Daily Devotional

Prepare for the Last Days

_______ April 29 ______

REJECTING GOD EQUALS ACCEPTING SATAN

When I called, you did not answer; when 1 spoke, you did not hear, but did evil before My eyes, and chose that in which I do not delight. __Isaiah 65:12__

Satan and his angels triumphed over them, and those who would not receive the message congratulated themselves upon their farseeing judgment and wisdom in not receiving the delusion, as they called it. They did not realize that they were rejecting the counsel of God against themselves, and were working in union with Satan and his angels to perplex God’s people, who were living out the heaven-sent message.

The believers in this message were oppressed in the churches. For a time, those who would not receive the message were restrained by fear from acting out the sentiments of their hearts; but the passing of the time revealed their true feelings. They wished to silence the testimony which the waiting ones felt com¬pelled to bear, that the prophetic periods extended to 1844. With clearness the believers explained their mistake and gave the reasons why they expected their Lord in 1844.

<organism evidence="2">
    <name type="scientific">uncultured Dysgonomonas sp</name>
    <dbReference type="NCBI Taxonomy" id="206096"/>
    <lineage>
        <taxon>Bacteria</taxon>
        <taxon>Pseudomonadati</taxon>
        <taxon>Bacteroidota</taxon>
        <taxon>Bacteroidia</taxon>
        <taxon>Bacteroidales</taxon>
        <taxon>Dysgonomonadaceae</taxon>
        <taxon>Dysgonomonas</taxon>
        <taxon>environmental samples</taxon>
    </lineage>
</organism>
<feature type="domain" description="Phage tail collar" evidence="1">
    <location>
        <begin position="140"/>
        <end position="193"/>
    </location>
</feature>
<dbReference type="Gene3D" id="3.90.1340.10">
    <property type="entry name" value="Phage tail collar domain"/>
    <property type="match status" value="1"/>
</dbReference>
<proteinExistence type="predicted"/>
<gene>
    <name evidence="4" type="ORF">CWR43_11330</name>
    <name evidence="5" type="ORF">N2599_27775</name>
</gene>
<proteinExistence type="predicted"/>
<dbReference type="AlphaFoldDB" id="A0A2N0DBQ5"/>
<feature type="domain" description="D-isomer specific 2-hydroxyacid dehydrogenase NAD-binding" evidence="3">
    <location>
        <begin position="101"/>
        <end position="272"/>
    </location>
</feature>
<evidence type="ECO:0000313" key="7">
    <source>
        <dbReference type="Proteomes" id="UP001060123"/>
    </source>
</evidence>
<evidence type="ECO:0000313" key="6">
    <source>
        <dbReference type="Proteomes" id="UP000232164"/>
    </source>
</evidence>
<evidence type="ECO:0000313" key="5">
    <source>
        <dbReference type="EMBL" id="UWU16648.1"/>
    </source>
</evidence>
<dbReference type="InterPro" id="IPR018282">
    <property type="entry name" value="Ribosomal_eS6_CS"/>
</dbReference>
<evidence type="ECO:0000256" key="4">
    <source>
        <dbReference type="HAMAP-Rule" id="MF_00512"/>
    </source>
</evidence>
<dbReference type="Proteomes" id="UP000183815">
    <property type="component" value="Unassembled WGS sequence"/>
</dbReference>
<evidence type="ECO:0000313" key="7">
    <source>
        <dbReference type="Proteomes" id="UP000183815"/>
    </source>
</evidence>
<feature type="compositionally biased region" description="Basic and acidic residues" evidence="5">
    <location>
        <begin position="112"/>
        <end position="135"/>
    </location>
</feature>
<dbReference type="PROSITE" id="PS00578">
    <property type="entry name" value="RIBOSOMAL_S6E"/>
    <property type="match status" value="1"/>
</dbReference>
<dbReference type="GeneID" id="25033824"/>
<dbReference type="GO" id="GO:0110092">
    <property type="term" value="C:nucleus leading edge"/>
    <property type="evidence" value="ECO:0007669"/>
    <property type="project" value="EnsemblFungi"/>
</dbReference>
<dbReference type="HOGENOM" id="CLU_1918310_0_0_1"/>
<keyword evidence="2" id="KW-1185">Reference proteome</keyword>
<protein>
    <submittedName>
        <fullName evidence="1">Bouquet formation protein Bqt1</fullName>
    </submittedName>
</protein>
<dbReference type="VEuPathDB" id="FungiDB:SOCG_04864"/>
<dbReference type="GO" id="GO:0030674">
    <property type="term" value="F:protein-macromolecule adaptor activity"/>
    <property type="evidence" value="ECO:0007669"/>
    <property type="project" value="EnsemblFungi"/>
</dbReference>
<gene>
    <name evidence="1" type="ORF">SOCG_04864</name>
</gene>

Their opposers could bring no arguments against the powerful reasons of-fered. Yet the anger of the churches was kindled; they were determined not to listen to evidence, and to shut the testimony out of the churches, so the others could not hear it. Those who dared not withhold from others the light which God had given them, were shut out of the churches; but Jesus was with them, and they were joyful in the light of His countenance. They were prepared to receive the message of the second angel. (Early Writings, 236-237)

Reflection:

The carnal mind is enmity against God. Not one of us can love and keep his commandments, only as we deny self and take upon ourselves the yoke of Christ. Divine truth has never been in harmony with the traditions and customs of the world; it has never conformed to their opinions. Christ himself received not honor from men. He was meek and lowly of heart, and made himself of no reputation. (The Review and Herald, November 7, 1882)